Just before Christmas I bought myself yet another data mining book (i have a few dozen). This one somehow slipped by me for 10 years but I'm glad I finally stumbled upon it. Originally published in 1999, Dorian Pyle wrote "Data Preparation For Data Mining" before Data Mining was less wide spread and 'Predictive Analytics' wasn't the buzz word it is today.
The only few criticisms I could possibly raise are;
1) that everything has a statistical basis.
- For example one technique I use to redistribute heavily skewed data is simple binning by count. I work in telecommunications and the behavioural data is always extremely skewed. Log functions don’t work so I often use SQL to convert variables into 100 percentile bins (where each bin has the same number of rows (customers) in it). That type of insight isn't in the book, but several statistically based alternatives are. I'm not convinced they would work with extremely skewed data, but they are well explained and useful insights.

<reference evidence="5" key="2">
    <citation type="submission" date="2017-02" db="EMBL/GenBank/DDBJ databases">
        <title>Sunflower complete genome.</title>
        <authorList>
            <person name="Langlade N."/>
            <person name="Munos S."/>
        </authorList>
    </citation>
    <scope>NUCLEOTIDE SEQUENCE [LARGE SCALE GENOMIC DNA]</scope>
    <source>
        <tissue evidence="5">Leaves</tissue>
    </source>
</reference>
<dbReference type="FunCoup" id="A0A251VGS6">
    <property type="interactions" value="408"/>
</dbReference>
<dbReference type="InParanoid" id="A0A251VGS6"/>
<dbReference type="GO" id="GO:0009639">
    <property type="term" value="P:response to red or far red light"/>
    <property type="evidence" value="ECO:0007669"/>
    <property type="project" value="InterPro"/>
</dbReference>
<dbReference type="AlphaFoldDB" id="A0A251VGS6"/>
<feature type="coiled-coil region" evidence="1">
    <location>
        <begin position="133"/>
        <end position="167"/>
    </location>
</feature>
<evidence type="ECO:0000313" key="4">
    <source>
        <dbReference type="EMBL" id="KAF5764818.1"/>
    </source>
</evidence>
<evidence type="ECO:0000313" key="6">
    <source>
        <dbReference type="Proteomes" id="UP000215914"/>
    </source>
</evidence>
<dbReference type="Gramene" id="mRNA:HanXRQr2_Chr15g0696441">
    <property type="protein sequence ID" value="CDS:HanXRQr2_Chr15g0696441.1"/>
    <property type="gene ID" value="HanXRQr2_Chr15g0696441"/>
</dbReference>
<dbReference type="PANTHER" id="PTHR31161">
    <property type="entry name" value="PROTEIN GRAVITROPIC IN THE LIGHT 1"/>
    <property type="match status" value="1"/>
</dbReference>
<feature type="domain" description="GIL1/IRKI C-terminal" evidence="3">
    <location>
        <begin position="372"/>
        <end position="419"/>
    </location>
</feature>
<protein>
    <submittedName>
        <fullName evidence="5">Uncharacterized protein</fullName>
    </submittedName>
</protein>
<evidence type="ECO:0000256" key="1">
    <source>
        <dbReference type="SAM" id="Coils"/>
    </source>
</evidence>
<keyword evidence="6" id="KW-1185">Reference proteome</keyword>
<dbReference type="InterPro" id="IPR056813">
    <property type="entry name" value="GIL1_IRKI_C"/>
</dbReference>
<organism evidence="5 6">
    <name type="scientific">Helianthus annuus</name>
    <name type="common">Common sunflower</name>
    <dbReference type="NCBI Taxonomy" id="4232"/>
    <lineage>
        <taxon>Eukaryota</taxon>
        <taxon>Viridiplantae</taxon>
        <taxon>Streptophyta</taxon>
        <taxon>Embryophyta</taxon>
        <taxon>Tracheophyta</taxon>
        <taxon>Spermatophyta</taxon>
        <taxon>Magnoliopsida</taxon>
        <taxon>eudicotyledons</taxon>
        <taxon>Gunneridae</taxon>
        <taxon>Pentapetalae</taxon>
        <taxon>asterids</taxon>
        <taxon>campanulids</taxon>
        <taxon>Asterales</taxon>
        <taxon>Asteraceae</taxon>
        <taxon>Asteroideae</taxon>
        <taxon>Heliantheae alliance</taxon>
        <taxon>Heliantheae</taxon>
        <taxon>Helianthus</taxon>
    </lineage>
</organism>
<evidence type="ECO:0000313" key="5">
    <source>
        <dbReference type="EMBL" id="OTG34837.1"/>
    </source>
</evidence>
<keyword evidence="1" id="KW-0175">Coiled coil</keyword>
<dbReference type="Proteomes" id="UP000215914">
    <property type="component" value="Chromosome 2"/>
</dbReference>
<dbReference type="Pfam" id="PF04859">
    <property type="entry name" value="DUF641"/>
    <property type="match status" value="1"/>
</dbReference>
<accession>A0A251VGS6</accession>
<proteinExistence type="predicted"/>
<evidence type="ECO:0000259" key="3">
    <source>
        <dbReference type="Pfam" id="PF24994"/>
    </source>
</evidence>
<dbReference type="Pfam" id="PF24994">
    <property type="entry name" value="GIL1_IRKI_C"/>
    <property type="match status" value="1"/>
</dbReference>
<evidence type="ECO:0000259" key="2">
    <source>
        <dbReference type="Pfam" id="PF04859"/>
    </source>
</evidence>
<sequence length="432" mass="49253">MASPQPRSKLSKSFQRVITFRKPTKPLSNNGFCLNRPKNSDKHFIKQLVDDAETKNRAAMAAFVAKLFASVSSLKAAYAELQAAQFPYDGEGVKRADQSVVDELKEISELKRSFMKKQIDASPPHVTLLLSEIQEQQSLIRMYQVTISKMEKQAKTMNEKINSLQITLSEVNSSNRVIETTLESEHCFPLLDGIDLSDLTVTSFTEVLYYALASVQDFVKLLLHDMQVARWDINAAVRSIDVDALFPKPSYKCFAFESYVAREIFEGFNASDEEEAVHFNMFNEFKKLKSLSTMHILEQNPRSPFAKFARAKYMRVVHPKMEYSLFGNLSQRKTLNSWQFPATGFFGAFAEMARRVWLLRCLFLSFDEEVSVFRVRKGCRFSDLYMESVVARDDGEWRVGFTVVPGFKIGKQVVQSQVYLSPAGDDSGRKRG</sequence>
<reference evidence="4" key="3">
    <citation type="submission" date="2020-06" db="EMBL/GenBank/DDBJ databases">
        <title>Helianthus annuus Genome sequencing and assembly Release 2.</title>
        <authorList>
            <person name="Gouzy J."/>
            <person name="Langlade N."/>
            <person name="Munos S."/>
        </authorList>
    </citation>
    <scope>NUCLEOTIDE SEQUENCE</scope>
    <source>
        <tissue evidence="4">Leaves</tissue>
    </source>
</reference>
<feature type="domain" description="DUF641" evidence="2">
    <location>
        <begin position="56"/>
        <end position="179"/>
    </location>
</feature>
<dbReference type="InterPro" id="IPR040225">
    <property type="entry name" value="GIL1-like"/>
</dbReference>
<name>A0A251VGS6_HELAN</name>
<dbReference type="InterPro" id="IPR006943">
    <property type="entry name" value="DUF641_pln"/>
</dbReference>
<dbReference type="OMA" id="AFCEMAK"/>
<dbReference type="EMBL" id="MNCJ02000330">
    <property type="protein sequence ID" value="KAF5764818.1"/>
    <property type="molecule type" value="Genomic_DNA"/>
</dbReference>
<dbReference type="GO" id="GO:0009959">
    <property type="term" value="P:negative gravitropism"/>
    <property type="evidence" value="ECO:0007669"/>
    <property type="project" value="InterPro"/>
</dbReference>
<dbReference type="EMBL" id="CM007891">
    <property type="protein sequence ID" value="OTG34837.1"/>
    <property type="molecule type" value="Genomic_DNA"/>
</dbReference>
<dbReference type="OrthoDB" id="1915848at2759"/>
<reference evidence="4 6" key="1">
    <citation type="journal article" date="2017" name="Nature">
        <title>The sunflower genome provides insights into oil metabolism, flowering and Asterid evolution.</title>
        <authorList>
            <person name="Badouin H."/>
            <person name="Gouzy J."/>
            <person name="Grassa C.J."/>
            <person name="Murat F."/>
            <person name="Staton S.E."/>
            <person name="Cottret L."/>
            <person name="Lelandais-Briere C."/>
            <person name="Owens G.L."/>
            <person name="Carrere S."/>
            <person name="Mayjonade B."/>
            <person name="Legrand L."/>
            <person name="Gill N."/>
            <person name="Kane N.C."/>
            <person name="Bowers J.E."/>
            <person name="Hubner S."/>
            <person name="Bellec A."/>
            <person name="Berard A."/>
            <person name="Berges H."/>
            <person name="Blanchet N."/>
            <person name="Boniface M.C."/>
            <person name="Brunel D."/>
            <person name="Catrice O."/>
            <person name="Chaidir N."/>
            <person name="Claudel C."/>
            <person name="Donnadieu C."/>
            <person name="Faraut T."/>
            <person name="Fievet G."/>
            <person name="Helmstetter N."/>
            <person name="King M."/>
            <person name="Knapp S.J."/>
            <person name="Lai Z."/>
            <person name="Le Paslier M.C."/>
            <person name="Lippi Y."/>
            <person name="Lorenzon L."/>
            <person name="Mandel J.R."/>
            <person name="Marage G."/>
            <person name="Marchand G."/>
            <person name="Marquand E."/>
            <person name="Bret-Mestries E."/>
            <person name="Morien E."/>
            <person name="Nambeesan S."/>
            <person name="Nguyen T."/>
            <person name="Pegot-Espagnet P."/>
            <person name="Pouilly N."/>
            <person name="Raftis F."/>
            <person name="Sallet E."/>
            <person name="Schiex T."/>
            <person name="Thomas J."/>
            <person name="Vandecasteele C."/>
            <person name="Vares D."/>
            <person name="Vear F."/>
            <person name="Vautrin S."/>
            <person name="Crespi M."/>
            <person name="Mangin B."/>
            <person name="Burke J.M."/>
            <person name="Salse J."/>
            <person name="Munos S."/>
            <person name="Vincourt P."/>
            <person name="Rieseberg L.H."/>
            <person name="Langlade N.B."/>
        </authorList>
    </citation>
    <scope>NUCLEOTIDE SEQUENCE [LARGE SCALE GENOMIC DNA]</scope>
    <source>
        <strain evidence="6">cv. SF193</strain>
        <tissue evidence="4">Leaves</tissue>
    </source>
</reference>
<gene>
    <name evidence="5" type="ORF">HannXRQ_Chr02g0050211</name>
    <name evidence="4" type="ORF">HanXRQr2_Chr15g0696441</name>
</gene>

2) no mention of SQL or step-by-step examples of data manipulation (nothing like 'before and 'after' pictures). Ideas or examples for derived variables are lacking too.
So far I've read through the first 275 pages and the odd additional chapter. Its surprisingly easy to read and explains the statistics well. Its definitely a book I will refer to, and well worth buying.
In February 2004 Dorian Pyle made an interesting post about things to avoid when data mining;
"This Way Failure Lies " http://www.ibmdatabasemag.com/story/showArticle.jhtml?articleID=17602328